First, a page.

Peregrine Pharmaceuticals (NASDAQ:PPHM) could have big trouble after reporting erroneous clinical trial results that took the stock up 13-fold from its lows this year. Lawsuits claiming potential misconduct are likely to start rolling in, and with new doubt that lead drug candidate bavituximab has any value at all, PPHM could trade back down to the sub-$1.00 level seen just a couple of months ago. In May, the company reported top-line data from its Phase II trial for bavituximab in second line non small-cell lung cancer (2nd-line NSCLC), with results showing a 1.5 month increase in Progression-Free Survival (PFS) in patients on the drug vs. those on placebo. Despite the impressive results, no large biotech-focused funds got involved in the stock, which we thought was surprising (see PropThink’s prior story). With little interest in the stock, PPHM was facing a NASDAQ de-listing throughout the summer, when in late July, activity started heating up, fueled by management’s statements that the company was in talks with potential partners for bavituximab. Still no large healthcare-focused funds cared about the stock, with the “top-line” results previously reported lacking key statistical metrics that typically validate clinical trial results like P-values or hazard ratios.
In mid-July, the company reported its fiscal 4Q 2012 results, with PPHM’s press release highlighting the strong Phase II results, pointing to a “doubling of tumor response rates, a 50% increase in median PFS, and trends toward significant improvement in median overall survival.” Management commented in the press release: “We could not be happier with the strength of the data from this robustly designed trial which gives us a clear direction and greatly enhances the probability of success as we look to Phase III development. These data have resulted in a surge in partnering interest for the program.”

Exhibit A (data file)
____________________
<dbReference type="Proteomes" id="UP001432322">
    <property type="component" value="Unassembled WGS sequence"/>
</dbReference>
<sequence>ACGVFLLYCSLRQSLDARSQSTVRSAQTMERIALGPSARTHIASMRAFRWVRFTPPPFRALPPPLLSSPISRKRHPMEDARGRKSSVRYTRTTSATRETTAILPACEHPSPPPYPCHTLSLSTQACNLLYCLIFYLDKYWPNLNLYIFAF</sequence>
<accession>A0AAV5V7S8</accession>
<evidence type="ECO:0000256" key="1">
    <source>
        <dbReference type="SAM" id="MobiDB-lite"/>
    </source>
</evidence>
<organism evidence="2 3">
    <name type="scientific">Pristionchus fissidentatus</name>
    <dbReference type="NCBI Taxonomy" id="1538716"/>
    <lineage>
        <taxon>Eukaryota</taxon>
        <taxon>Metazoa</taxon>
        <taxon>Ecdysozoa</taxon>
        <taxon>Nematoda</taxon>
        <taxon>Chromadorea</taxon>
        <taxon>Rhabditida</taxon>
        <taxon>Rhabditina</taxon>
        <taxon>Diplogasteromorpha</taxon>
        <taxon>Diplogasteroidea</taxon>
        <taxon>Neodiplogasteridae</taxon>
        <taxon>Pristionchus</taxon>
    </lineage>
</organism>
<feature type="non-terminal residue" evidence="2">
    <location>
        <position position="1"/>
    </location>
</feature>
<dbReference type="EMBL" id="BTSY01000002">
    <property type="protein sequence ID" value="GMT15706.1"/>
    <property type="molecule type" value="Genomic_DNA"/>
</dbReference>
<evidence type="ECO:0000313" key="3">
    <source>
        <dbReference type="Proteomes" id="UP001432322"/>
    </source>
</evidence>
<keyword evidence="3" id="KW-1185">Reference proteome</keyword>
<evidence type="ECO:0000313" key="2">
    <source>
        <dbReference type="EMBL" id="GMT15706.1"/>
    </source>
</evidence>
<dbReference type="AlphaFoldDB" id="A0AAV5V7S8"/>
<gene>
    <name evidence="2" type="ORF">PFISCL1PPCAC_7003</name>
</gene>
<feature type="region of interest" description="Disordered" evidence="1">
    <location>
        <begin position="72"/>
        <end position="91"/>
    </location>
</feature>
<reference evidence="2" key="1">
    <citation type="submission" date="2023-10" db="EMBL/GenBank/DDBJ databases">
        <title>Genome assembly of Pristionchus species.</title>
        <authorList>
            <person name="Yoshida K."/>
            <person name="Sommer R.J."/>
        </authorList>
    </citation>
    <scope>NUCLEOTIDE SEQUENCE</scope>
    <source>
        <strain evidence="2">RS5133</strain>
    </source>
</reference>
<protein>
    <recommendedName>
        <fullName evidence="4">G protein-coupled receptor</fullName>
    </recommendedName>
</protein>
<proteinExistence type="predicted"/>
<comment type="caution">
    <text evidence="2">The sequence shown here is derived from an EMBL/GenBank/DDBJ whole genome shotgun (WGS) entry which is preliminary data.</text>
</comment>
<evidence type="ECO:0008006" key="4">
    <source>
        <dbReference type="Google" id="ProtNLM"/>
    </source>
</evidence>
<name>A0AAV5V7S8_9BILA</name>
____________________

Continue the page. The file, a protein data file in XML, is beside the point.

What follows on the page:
On July 30th, the company announced that it regained compliance with the NASDAQ’s Minimum Bid Price Listing Requirement. Shares of PPHM continued to rise, and on September 7 the company reported follow-up “interim data” for the Phase II 2nd-line NSCLC trial, with a statistically significant improvement in Overall Survival (OS) and a doubling of median OS in patients treated with bavituximab vs. placebo. This time, the company reported P-values and hazard ratios, and the strong results impressed even the smart biotech money.
Shares recently peaked in the mid-$5.00 range and appeared to be heading higher until today’s statement by the company that “investors should not rely on clinical data that the company disclosed on or before September 7, 2012 from its Phase II bavituximab trial in patients with second-line non-small cell lung cancer or any presentations or other documents related to this Phase II trial.” The company is now telling investors that in preparation for its end-of-Phase II meeting with the FDA, management found major discrepancies between patient sample test results and patient treatment code assignments, and that the discrepancies appear to be associated with an independent third-party contracted to code and distribute the drug in the trial. While the company is blaming its third party vendor for the error, and management is using the trial’s “double blind” design to say that it did not know of the discrepancy prior to its recent analysis, one could question the amount of time the company had to discover the erroneous coding since releasing the initial top-line results in May. Additionally, the company’s need to raise its share price and public profile to; 1) avoid the NASDAQ delisting and 2) obtain capital through a credit line, also fuel concerns over who knew what and when, as well as concerns over the company’s aggressive public disclosures. As a result of today’s news, PPHM will certainly be diverting resources to corporate challenges beyond advancing its pipeline. It is hard to imagine how investors, or the pharmaceutical industry, will ever trust this company again.